Vestibular Physiotherapy and Rehab in Coquitlam
Vertigo and Dizziness are some of the most common complaints seen by Medical Doctors. Vertigo is the sensation of world spinning around; dizziness is the sensation of being off-balance and “light headed”. While some of the reasons for such symptoms certainly do require medical treatment, some common conditions can greatly benefit from physiotherapy intervention.
Benign Paroxysmal Positional Vertigo (BPPV) results from calcium crystals (otoconia) displacement from their usual location in the vestibular system. These crystals migrate into one or more semi circular canals of the inner ear where they are not supposed to be. When the head moves into a certain position the crystals move and trigger nerves in the semi circular canal – this can cause the sensation of vertigo, nausea and involuntary eye movements (nystagmus). Patients will complain of vertigo being provoked by looking up or down, lying down too quickly and especially turning over in bed. The vertigo will be very strong, but will usually go away in less than 60 seconds.
Physiotherapist assessment of BPPV will include history taking and screening questions to confirm the diagnosis and rule out different neurological lesion. The Physiotherapist will then perform Dix-Hallpike and Head Roll tests to identify the involved semi circular canals. Based on the findings, the physiotherapist will perform a manoeuvre to reposition the crystals in the proper place (most common is Epley manoeuvre). The treatment is pain free and typically takes about 10 minutes. This treatment has a reported success rate of between 80% -94% with one treatment.
Vestibular rehabilitation focuses on reduction of symptoms of peripheral vestibular dysfunction such as dizziness, gaze disturbances and balance impairments. Chronic vestibular lesions can occur due to number of conditions including Vestibular Neuritis, Meniere’s disease and degeneration. The Vestibular Physiotherapist will design and monitor a special exercise program to reduce symptoms associated with vestibular dysfunction. The exercises will include gaze stabilization exercises, habituation exercises (motion sensitivity reduction), static and dynamic balance exercises, and functional training. The treatment is available at our Port Coquitlam and Coquitlam clinics, also serving Burnaby, Port Moody and Pitt Meadows.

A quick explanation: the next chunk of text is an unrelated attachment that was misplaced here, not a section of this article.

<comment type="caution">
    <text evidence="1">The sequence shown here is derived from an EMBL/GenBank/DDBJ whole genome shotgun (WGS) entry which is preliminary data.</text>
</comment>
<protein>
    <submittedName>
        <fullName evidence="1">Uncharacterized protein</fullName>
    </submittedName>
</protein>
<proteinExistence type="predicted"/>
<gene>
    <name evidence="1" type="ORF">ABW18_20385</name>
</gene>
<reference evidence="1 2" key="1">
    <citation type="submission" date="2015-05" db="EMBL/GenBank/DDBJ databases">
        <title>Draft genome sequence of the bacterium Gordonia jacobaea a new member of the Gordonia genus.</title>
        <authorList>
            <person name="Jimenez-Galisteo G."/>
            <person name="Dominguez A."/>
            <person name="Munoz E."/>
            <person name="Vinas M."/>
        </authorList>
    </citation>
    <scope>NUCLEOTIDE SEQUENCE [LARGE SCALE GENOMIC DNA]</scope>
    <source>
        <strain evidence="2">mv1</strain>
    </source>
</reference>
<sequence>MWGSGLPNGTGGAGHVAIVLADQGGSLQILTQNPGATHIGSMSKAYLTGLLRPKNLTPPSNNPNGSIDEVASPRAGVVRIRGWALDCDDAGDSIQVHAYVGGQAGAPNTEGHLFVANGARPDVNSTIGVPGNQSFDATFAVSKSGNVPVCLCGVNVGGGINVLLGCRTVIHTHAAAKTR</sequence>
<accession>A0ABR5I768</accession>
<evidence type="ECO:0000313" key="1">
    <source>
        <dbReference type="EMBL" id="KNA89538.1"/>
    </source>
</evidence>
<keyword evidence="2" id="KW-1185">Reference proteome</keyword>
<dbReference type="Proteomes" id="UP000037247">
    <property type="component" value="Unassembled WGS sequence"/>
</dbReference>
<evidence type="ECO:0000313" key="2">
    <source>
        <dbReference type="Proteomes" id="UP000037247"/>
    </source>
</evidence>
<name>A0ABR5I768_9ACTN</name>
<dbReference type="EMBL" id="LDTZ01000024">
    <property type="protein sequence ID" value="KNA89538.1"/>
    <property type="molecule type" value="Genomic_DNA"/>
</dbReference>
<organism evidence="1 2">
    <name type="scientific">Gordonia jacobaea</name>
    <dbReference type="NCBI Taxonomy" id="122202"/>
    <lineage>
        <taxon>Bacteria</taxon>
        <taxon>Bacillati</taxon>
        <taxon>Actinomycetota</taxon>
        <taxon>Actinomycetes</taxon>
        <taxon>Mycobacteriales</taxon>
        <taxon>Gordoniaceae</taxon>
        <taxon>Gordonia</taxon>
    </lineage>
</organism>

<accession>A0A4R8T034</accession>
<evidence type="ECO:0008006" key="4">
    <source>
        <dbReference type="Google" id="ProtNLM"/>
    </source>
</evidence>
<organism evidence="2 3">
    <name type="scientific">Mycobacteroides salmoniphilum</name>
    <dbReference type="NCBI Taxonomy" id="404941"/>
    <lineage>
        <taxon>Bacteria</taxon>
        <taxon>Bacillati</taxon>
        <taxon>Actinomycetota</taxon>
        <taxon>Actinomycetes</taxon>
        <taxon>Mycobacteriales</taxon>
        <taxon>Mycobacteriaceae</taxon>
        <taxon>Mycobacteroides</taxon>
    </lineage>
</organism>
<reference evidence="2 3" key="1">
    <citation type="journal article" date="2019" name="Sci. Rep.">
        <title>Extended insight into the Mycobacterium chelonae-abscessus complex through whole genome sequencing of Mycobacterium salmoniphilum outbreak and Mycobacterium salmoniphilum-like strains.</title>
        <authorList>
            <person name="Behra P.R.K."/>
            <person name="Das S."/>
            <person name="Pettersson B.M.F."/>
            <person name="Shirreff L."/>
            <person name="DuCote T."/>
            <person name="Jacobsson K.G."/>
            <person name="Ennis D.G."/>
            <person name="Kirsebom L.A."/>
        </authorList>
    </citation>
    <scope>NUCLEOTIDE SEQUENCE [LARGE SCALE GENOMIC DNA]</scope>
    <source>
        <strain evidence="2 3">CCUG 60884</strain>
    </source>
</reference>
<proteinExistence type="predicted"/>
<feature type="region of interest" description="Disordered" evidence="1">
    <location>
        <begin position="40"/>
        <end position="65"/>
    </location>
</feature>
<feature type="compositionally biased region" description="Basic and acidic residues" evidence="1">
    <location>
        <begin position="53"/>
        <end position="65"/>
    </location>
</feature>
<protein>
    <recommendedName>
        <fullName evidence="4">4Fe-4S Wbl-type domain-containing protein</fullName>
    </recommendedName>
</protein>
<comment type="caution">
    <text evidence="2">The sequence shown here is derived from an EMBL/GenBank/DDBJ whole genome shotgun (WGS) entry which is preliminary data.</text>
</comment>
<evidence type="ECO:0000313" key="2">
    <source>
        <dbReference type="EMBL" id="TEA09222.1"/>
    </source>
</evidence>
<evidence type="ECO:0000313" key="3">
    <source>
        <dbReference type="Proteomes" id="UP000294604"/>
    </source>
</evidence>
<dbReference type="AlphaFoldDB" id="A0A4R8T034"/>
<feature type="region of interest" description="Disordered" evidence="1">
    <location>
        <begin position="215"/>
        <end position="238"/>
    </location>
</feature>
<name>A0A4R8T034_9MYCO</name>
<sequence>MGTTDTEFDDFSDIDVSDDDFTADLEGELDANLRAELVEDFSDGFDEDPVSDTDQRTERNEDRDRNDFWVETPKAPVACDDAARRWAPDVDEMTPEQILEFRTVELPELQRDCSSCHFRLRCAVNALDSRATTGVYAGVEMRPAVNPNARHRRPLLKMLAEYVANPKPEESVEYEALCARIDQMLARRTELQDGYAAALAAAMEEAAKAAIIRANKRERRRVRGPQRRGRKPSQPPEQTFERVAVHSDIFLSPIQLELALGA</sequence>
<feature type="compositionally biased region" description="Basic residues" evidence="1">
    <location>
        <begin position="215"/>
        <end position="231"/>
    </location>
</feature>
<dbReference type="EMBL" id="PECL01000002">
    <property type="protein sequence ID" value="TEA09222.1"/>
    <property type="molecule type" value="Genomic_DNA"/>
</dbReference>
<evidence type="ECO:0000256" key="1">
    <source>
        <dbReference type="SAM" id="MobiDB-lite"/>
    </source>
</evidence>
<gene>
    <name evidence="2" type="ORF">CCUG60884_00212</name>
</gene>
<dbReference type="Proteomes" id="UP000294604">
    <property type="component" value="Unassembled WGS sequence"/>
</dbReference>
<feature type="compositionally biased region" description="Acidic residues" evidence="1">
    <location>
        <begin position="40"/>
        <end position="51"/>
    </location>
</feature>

*Please be aware that you may not be able to drive after your initial treatment*
What is the most common type of vertigo?
The most common type of vertigo is BPPV; it is characterized by short lasting spells of acute vertigo, which leaves the patient dizzy,nauseated and generally not well for most of the day. The most characteristic sign of BPPV is that vertigo brought up by positional change such as laying down or turning in bed.
How vertigo / BPPV can be diagnosed?
Skillful Vestibular Physiotherapist can diagnose it fairly easily by taking accurate history and performing few clinical tests. Visits to family doctor, specialists or emergency rarely needed and often expose patients to unnecessary tests such as x-rays or CT scans.
What is the treatment for BPPV and how effective is it?
Most common treatment for BPPV is an Eppley Maneuver, painless manual therapy technique(some vertigo will happen during the maneuver). It is extremely effective, with success rates in the literature as high as 95%!! It must be noted that there are several variants of BPPV that require different treatments, usually with similar success rates. The key to successful treatment and full remission of vertigo is an accurate diagnosis .
Are there any pre-treatment recommendations?
Make sure you have somebody to drive you to treatment. Some may benefit from taking anti-nausea medications before treatment(consult your doctor if you have very strong nausea or vomiting).
Are there any post-treatment recommendations?
Generally, it is advisable not to make fast movements with the head and to not lie down on involved side. Sleeping in more upright positioning can also be beneficial. Soft Neck Collar may be applied for 2 days in order to avoid head movements; however we rarely use this approach
Does treatment always cures the vertigo?
No. Although success rates are very high, there are more resilient variants of BPPV(rare) that require more treatments. Occasionally, there is also a recurrence of BPPV. As with any medical condition, if there is no improvement after appropriate treatment a further medical investigation may be needed.
We provide Vestibular Physiotherapy services to communities of Coquitlam, Port Coquitlam, Port Moody, Burnaby and Pitt Meadows.